Elsyng Palace facts for kids
Elsyng Palace (variously also Elsynge, Elsing, Elsings) was a Tudor palace on the site of what are now the grounds of Forty Hall in Enfield, north London. Its exact location was lost for many years until excavations were carried out in the 1960s.
Elsyng, also known as Enfield House, should not be confused with Enfield Manor House, known after the end of the eighteenth century as Enfield Palace. This was located near the market place in Enfield Town, with parts surviving until 1928. Elsyng was in the separate manor called Wroth's, Tiptofts and later Worcesters. The house lay within the present estate of the later Forty Hall, to the north-east of the hall and to the south of Turkey Brook. The site is now a scheduled ancient monument.
The manor originally known as Wroth's Place was inherited in 1413 by John Tiptoft, 1st Baron Tiptoft (whose mother was Agnes Wroth) from his cousin Elizabeth Wroth. John was succeeded by his son John Tiptoft, 1st Earl of Worcester (1427–70) who is said to have built the house. After Worcester's execution in 1470 the manor (now called Tiptofts) passed to his sister Phillipa. From here it passed to Phillipa's son Edmund de Ros, 10th Baron de Ros and in 1492 to Edmund's sister Isabel and her husband Sir Thomas Lovell, Speaker of the House of Commons. On Lovell's death in 1524, it passed to his great-nephew, Thomas Manners, 1st Earl of Rutland. In 1539 he exchanged the manor, by now called Worcesters, with property in Leicestershire, and the manor therefore came into the ownership of Henry VIII.
Henry VIII visited Elsings, "the palatial Middlesex home of Sir Thomas Lovell, more frequently than any other residence belonging to a lay subject. Foreign visitors were invariably housed at Sir Thomas Lovell's mansion...As treasurer of the household, Lovell played an important role in Wolsey's administration but perhaps it was the splendour of Elsings coupled with its convenient location which most attracted the king."
The original building date of the house is not known. Earliest traced records show it belonged to Thomas Elsyng, a Citizen and Mercer of London. Under the ownership of Sir Thomas Lovell it was extended to become a brick palace sufficient to receive the court on progress; Lovell also contributed to the clerestory and glazing of Enfield parish church. Henry VIII's sister Queen Margaret of Scotland stayed at Lovell's house in 1516.
After 1539, the estate which was called Little Park was used by Henry VIII as a base for hunting. His children spent part of their childhood here. There were extensive repairs by James Needham, Clerk of the King's Works in 1542 in preparation for a Christmas visit by Prince Edward and his sisters Mary and Elizabeth, and it is where Elizabeth and Edward heard of their father's death. As Queen, Elizabeth is believed to have stayed at Elsyng on at least four occasions.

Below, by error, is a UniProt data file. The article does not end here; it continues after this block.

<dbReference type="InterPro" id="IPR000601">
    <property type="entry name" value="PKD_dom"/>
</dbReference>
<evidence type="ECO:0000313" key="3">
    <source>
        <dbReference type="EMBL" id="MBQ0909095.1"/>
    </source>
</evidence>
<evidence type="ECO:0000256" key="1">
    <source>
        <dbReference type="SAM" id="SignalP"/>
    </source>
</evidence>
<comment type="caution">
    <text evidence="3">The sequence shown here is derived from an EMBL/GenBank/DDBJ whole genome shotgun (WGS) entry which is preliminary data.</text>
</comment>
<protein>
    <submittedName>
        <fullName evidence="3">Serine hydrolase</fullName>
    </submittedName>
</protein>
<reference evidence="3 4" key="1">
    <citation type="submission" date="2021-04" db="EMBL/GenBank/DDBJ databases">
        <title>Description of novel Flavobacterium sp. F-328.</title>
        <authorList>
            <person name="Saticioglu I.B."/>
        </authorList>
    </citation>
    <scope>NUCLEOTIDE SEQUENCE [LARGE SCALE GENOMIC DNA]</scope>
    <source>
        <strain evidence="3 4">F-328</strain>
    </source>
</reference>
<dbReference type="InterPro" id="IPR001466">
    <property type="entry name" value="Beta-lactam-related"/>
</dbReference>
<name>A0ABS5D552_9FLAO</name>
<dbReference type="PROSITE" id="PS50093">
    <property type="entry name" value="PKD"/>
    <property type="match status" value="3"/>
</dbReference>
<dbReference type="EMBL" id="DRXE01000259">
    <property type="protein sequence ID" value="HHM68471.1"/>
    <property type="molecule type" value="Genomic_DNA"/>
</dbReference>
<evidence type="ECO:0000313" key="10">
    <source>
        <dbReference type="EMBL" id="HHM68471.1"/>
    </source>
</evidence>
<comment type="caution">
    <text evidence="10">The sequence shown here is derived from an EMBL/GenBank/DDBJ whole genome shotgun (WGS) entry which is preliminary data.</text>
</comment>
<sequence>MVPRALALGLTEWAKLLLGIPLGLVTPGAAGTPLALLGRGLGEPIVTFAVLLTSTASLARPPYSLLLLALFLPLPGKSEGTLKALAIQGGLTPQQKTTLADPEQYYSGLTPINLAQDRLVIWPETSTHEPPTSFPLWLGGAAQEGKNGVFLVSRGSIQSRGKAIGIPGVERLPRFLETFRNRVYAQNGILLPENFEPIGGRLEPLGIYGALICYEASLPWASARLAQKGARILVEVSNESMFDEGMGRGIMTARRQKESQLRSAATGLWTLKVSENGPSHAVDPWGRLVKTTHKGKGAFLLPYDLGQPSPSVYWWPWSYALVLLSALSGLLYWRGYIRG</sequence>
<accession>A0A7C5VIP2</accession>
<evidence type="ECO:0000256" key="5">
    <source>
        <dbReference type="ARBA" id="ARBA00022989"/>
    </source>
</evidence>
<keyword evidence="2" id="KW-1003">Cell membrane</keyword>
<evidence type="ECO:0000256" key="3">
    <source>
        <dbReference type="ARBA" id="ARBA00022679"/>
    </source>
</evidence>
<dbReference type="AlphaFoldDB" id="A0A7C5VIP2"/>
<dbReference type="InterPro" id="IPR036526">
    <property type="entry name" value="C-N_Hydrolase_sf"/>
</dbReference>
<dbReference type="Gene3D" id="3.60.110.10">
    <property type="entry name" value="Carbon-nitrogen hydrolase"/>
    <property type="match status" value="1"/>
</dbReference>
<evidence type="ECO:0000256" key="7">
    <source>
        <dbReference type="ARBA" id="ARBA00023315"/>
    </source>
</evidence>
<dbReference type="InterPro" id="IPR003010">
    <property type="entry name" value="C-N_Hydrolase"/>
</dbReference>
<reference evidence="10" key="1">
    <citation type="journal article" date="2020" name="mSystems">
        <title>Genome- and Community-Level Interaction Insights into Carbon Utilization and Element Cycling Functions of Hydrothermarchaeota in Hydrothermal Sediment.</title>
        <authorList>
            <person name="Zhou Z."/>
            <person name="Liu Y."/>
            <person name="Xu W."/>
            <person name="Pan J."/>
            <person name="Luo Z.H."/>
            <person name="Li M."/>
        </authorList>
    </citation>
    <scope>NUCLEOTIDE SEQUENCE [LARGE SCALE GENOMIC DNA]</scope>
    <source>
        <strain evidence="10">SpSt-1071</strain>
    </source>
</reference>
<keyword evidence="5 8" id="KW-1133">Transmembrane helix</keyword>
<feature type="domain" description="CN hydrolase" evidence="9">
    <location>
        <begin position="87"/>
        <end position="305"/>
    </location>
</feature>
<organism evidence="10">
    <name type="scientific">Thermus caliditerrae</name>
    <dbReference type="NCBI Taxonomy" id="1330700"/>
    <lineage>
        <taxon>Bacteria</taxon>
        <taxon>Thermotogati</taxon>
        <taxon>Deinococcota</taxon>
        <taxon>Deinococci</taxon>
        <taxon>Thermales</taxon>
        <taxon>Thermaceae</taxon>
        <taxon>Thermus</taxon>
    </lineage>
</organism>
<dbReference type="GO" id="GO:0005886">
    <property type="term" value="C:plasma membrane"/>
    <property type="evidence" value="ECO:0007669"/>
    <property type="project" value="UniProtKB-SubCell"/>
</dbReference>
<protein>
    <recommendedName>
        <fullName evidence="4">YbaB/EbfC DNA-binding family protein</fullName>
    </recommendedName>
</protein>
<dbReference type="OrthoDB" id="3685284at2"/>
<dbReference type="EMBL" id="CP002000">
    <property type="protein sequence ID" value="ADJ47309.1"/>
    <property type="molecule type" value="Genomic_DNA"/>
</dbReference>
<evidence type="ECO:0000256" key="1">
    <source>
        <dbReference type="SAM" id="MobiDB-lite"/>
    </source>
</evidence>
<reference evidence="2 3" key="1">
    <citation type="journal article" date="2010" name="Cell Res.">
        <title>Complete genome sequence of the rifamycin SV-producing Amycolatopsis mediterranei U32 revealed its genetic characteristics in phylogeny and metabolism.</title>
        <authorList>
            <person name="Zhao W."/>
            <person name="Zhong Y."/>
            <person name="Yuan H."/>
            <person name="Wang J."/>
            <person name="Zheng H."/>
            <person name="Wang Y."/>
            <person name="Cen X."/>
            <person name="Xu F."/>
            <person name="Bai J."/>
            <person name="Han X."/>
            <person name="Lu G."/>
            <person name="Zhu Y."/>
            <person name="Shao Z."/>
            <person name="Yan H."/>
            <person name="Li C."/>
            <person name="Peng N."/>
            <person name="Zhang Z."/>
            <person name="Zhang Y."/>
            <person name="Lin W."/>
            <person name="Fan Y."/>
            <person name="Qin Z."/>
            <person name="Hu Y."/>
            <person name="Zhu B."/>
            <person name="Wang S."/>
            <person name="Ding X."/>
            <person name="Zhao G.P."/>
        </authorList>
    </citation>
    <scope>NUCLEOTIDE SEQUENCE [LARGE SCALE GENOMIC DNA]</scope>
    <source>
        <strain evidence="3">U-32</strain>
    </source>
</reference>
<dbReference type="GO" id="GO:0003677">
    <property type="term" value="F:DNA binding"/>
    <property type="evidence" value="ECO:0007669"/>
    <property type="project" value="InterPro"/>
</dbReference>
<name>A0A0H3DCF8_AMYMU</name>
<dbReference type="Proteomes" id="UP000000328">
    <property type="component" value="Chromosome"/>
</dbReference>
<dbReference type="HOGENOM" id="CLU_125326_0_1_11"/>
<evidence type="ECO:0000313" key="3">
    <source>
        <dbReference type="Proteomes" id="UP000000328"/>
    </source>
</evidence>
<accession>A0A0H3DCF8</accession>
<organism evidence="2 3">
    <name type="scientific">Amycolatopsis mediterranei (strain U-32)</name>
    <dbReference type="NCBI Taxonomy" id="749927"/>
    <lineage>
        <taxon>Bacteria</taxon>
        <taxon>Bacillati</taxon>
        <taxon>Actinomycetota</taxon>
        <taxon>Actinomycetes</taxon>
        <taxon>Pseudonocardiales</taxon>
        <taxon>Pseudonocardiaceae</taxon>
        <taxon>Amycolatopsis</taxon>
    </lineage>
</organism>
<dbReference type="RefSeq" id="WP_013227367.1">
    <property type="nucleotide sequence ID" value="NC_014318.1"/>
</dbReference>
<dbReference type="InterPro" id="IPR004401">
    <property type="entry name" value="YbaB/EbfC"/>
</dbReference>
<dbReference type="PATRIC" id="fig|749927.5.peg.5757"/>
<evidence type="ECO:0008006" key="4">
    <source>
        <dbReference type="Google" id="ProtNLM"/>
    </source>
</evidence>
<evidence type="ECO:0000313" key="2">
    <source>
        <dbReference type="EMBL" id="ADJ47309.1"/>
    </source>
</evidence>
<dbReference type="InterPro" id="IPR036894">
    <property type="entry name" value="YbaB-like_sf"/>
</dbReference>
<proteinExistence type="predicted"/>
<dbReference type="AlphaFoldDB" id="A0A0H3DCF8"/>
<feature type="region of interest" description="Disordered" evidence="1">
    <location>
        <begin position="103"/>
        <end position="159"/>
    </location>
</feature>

The palace fell out of use in the Stuart period in favour of nearby Theobalds. In 1608 James I had it partly demolished and the materials used for extensions there. The remaining part, including the gatehouse and hall, was occupied from 1616 to 1623 by Philip Herbert, Earl of Montgomery. By 1630 however he had succeeded his brother as Earl of Pembroke and was busy remodelling Wilton House. Elsyng probably began to fall into disrepair and in 1641 Charles I sold it to Pembroke.
In 1646, Nicholas Raynton, owner of the neighbouring Forty Hall, died and his estate passed to his son, also Nicholas. Following the death of Pembroke in 1650, Raynton acquired the remains of Elsyng to extend the Forty Hall estate. Initially the ruins of the palace may have been retained as a folly, however it was eventually demolished sometime in the 1650s with some reuse of bricks in other houses around Enfield.
The rediscovery of the palace site began in the 1960s with the local Enfield Archaeological Society finding traces of Tudor vaulted brick drains, and traces of the royal apartments. Subsequent digs in 2004, 2005 and later have revealed further traces of the palace and its associated outbuildings.
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